The materials used to construct a cable also determine its minimum and maximum operating temperatures. Some cable types are designed to operate outdoors or be buried, while others are not. Care should be taken when designing a test system to ensure that the cables used in the system are capable of withstanding the environmental conditions they will be subjected to.



Cable types

There is no single cable that is best for all applications. Many factors, including performance requirements, flexibility requirements, price, and required length, will determine which cable is best for a given test system. An overview of several different cable types follows.



Figure 2. Semi-rigid SMA-SMA cable

Semi-rigid (non-conformable) cables are designed for high performance applications (in excess of 100 GHz for some cables) where installation is permanent and movement of cables post installation is minimal. The outer shield in the case of this cable is a solid piece of metal, usually copper, which must be formed into place using specialized tools. Semi-rigid cables cannot typically be reformed without damaging the outer shield and are therefore not as flexible as conformable ones. However, because the outer shield is solid, isolation performance is the highest of any cable type. Semi-rigid cables do not typically have an outer jacket.

Third party vendors are capable of bending the semi-rigid cables into any three-dimensional shape based on a customer drawing. Semi-rigid cables are designed for both 50 and 75 Ω RF systems.



Figure 3: Conformable SMA-SMA cable

Conformable cables are similar to semi-rigid ones but have an outer shield that is made of a braided material (usually a Copper-Tin composite) rather than a solid piece of metal. Most conformable cable types are rated for at least 15 GHz. The braided construction creates a more flexible cable which does not require special tools to bend into place. Once the cable is formed, it will retain its shape indefinitely. Conformable cables can bent in to different shapes several times without damage.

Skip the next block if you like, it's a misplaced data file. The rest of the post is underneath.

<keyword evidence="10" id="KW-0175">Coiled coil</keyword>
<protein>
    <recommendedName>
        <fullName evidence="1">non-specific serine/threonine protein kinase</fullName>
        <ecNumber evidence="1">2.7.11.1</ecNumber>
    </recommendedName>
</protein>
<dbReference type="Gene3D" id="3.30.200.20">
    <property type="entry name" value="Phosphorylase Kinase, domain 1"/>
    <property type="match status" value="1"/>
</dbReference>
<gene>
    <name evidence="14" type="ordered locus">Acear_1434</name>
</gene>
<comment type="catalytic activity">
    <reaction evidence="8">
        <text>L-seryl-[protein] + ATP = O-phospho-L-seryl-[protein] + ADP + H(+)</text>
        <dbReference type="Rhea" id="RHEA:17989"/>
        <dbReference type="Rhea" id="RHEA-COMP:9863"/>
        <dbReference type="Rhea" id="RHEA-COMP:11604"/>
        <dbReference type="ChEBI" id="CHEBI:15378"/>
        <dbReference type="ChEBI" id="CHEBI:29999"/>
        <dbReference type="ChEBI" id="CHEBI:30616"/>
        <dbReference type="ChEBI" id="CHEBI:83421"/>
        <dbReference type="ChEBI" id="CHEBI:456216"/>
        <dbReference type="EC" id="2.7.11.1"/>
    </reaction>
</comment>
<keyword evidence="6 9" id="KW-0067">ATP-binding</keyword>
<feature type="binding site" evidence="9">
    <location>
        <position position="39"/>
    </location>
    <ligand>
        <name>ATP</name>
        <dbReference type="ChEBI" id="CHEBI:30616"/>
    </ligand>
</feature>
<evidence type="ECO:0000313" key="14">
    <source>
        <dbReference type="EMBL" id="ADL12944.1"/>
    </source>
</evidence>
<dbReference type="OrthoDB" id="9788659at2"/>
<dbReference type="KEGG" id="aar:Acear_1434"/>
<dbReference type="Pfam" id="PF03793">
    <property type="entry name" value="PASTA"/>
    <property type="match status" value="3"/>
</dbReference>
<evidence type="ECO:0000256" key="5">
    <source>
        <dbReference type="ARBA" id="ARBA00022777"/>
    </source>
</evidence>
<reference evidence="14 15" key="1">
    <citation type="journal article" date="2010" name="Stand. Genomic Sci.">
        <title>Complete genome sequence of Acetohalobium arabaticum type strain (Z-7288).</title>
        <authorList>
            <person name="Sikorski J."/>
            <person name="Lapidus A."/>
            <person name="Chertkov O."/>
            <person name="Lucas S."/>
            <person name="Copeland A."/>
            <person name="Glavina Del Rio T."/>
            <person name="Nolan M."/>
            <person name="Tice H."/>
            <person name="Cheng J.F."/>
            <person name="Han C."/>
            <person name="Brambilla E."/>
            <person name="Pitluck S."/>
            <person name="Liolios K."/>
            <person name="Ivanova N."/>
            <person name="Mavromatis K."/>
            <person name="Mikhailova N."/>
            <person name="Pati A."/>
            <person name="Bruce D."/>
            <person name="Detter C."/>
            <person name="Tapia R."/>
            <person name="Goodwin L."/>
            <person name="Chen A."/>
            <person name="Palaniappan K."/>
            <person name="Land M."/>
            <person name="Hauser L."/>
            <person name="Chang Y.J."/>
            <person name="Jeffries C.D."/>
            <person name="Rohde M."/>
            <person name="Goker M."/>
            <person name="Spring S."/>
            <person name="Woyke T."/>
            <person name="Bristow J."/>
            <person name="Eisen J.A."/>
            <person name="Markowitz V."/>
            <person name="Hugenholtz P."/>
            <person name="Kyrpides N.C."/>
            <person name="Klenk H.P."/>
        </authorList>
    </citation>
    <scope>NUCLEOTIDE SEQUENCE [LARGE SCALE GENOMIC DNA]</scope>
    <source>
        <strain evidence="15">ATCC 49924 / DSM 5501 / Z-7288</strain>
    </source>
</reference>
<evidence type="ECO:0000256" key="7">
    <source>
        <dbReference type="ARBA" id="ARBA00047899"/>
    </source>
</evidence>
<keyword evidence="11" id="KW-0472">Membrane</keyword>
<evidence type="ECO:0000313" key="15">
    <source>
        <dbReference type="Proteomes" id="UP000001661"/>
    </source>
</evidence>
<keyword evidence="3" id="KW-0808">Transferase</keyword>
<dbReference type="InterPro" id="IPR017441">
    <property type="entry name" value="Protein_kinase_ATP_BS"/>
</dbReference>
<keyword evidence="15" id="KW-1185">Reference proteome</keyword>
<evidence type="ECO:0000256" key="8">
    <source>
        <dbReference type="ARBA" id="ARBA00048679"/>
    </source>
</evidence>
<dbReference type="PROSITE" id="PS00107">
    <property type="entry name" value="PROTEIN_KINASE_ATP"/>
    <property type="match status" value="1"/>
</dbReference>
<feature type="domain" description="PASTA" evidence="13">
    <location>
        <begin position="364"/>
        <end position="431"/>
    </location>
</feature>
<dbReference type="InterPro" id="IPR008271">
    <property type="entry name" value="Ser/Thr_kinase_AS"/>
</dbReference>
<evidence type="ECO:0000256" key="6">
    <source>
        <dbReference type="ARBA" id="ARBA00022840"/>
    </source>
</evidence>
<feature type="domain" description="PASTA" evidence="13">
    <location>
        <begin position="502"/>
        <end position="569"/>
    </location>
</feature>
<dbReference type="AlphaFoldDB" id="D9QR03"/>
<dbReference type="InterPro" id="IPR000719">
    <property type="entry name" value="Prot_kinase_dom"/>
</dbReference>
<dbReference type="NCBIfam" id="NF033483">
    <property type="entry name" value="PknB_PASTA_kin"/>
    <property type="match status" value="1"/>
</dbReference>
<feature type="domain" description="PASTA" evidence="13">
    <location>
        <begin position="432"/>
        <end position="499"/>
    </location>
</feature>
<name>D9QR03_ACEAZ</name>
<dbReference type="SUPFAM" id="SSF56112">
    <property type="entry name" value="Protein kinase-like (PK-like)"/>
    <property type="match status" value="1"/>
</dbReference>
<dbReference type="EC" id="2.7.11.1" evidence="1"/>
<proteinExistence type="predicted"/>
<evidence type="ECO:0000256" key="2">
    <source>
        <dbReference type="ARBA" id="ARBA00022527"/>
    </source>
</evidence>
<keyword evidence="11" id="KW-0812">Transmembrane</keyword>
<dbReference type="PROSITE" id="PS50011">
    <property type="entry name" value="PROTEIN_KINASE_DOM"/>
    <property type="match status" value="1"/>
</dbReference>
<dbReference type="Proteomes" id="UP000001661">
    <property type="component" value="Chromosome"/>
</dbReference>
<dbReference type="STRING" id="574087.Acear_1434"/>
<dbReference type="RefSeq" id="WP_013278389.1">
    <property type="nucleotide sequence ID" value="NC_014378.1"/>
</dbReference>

Even though they are more flexible than semi-rigid cables, conformable cables work best in applications where they will not be moved often. While more flexible than semi-rigid, performance of conformable cable will deteriorate quickly, usually at the cable ends near the connector, if the cable is constantly moved, bent, or twisted. Conformable cables do not typically have an outer jacket. 

Raw conformable cables (cables that do not have connectors on their ends) as well as conformable cable assemblies with standard connectors cut to standard lengths are available from numerous vendors. Conformable cables are made for 50 and 75 Ω RF systems.

Flexible Cables

Figure 4. Flexible coaxial cable, SMA-MCX


Flexible cabling performs well in applications where movement of test cables is common, or frequent connections to a Device under Test (DUT) are required. 75 Ω Flexible cables bend easily for quick connections, but do not necessarily retain their shape. Numerous variations of flexible cables are available, with specialty types designed for low loss, high power, or extra flexibility. The isolation performance of flexible cables (usually listed in the cable’s data sheet) varies greatly and depends on the coverage of the outer shield conductor. Flexible cables usually have an outer jacket made of PVC or a similar material.